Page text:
If you want a really simple and easy way to get rid of the “Get Windows 10” icon and stop your PC from downloading Windows 10, you can download a little piece of freeware called GWX Control Panel from ...
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107 views

How to use “have an impact”?

I was wondering whether saying "have an impact" instead of "have an impact on" is idiomatically correct. "He aspired to have an impact through education and hard work."
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28 views

Armor glistening like glass in Chapman's Homer

I am trying to recover a lovely phrase that I only dimly remember. I think that it's in Chapman's Homer. I think that it's a simile: someone's armor or shield (perhaps Agamemnon's) "glistens like ...
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35 views

Punctuation of a very complicated list

I have the following complicated list: Authenticated key exchange protocols are ubiquitous across the internet. Notable examples include Secure Sockets Layer (SSL), also known as Transport Layer ...
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44 views

what is the meaning of “I saw the mortal face of a man”

For the first time since I became a man I saw the mortal face of a man, and his face seemed terrible to me and I turned from it. -What Men Live By: And Other Tales -Leo Graf Tolstoy- I'm ...
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45 views

Phrase request to indicate research preference

I need some help in framing a sentence (or two). I am applying for a grad school and I am interested in working in one research area. However, I do not want to bring down my chances of admission into ...
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55 views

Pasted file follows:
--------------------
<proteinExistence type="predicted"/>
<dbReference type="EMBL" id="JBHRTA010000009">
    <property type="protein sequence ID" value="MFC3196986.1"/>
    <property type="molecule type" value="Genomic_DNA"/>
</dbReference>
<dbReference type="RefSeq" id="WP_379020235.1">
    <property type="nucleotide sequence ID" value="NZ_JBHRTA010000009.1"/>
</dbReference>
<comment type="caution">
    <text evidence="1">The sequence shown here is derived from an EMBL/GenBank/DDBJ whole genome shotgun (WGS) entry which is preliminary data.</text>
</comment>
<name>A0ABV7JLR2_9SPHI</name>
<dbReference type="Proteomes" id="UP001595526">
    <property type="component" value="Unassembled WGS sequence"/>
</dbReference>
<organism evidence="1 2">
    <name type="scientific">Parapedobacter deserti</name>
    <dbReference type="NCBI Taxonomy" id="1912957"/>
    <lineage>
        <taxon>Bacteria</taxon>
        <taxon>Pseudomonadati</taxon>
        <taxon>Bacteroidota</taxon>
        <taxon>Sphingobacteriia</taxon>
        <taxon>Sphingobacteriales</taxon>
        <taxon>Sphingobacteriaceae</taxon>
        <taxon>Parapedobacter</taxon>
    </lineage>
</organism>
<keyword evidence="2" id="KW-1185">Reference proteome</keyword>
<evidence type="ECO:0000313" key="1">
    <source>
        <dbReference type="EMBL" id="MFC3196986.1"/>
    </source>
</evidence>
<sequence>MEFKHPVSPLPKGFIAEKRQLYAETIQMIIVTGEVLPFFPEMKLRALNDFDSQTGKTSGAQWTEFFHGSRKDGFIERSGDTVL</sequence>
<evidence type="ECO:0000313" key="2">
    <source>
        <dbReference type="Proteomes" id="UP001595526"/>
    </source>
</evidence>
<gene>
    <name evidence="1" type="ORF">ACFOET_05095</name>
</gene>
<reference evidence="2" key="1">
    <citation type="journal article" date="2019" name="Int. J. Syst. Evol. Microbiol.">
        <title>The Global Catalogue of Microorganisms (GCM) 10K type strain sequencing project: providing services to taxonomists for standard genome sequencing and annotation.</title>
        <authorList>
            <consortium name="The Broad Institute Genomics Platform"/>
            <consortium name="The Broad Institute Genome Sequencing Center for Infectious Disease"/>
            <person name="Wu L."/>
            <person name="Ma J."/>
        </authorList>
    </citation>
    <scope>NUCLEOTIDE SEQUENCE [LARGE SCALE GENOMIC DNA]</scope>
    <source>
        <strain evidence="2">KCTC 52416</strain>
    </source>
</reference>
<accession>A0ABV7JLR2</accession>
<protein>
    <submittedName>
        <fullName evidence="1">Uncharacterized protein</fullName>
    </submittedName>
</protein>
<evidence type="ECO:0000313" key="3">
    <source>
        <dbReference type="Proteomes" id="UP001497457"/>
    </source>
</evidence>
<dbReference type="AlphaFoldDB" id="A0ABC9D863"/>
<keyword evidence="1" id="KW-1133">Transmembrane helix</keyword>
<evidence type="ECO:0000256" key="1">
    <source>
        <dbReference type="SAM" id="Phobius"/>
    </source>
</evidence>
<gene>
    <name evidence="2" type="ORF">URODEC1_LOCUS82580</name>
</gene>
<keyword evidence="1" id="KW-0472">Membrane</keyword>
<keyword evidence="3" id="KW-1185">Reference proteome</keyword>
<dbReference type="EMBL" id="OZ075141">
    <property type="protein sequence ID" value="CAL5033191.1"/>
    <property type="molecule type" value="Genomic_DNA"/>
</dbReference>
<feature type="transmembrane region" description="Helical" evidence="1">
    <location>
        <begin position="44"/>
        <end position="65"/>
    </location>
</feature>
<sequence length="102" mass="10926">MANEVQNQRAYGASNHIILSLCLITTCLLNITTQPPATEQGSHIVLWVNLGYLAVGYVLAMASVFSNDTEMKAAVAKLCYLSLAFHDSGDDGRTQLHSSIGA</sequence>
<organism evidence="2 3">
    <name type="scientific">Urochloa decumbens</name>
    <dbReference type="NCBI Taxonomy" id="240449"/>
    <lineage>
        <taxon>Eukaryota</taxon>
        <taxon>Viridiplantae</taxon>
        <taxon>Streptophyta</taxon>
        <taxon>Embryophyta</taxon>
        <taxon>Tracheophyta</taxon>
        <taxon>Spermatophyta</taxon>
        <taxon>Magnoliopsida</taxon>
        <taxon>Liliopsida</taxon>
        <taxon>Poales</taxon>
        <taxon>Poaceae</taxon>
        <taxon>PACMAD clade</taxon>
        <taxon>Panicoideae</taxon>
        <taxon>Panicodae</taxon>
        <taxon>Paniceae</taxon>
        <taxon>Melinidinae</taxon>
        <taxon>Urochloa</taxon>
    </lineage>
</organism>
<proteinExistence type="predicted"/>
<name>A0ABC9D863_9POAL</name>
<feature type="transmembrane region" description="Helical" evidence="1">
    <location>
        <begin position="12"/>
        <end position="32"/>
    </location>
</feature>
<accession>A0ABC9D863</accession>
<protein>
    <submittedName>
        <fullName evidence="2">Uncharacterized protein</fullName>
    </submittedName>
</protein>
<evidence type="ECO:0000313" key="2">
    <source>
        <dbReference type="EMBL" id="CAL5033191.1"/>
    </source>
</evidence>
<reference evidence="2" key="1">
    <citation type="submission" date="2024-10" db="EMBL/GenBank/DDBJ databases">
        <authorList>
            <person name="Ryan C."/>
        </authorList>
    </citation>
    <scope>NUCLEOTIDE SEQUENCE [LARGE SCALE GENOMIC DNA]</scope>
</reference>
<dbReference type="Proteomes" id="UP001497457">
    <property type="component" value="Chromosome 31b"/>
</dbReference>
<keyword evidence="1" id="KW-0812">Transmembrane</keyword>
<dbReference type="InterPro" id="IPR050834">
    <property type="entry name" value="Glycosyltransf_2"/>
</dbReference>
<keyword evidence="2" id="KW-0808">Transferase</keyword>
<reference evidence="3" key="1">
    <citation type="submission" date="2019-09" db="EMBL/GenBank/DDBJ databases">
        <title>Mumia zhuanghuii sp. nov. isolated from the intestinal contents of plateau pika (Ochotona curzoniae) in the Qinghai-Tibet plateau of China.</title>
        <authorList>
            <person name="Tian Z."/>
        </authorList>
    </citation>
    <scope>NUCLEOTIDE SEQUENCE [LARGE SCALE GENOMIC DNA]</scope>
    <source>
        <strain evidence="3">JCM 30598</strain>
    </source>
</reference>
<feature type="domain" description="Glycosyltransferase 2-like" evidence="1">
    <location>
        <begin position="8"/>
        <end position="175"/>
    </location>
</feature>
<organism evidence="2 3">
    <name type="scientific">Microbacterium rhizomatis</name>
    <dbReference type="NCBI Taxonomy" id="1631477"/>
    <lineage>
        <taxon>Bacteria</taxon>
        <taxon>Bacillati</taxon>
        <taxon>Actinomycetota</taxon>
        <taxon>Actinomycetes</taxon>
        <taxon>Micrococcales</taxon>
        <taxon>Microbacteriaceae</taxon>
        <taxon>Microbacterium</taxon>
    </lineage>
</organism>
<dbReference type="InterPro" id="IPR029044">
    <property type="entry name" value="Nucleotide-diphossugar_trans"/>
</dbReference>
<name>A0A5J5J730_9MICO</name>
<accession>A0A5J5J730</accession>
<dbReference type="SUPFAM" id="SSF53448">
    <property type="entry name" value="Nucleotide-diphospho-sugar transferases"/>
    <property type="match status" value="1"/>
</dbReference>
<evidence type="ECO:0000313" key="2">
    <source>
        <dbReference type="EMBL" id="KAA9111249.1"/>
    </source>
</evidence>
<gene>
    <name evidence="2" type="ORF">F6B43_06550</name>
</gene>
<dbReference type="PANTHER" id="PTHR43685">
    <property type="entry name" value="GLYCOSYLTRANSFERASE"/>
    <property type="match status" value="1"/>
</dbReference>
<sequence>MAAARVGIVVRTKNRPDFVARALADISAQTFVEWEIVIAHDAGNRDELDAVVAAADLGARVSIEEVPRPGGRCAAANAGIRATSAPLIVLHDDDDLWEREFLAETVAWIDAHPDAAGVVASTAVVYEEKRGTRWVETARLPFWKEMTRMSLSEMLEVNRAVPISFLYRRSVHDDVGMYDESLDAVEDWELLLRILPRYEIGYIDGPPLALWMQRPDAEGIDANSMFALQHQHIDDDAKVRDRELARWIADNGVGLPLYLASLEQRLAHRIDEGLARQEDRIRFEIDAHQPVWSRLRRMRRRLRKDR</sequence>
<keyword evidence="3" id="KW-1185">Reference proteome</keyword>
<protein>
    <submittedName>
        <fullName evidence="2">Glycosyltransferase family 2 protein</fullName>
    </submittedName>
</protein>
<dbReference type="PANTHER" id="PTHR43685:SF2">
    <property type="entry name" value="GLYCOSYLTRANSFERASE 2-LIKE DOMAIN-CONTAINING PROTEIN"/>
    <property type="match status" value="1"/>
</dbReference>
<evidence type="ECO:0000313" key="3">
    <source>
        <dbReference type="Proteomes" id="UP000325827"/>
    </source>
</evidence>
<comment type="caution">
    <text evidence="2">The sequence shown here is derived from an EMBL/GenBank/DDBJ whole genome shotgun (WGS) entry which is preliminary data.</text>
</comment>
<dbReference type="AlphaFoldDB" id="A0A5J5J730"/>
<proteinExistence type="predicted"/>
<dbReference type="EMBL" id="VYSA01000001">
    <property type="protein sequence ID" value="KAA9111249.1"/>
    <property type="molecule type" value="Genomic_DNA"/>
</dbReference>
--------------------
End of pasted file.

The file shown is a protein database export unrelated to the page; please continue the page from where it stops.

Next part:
What is Character B doing to Character A?

Character C was unfortunate to get infected with West Nile virus and now has wide rashes all over her body and has turned into an ugly looking woman(she was really hot before) and now faces the ...
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29 views

Conjunctions or Interrupting phrase

Are both correct and are their meanings the same? This is the reason, therefore, that you should buy the house. This is the reason; therefore, you should buy the house. One is interrupting phrase, ...
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78 views

What does this sentence mean? (complex-sentences)

English is not my native language, so I'm having a hard time understanding the meaning of this sentence, someone could explain its meaning in other words? "You may not put it in your eye, but it ...
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54 views

Time-Taken; Taken Time; Used Time

I have created a tool/database for the measurement of the time which is used to complete a specific process/workflow in my company. One of the columns shows the time the workflow used to be ...
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56 views

How would this sentence be correct in English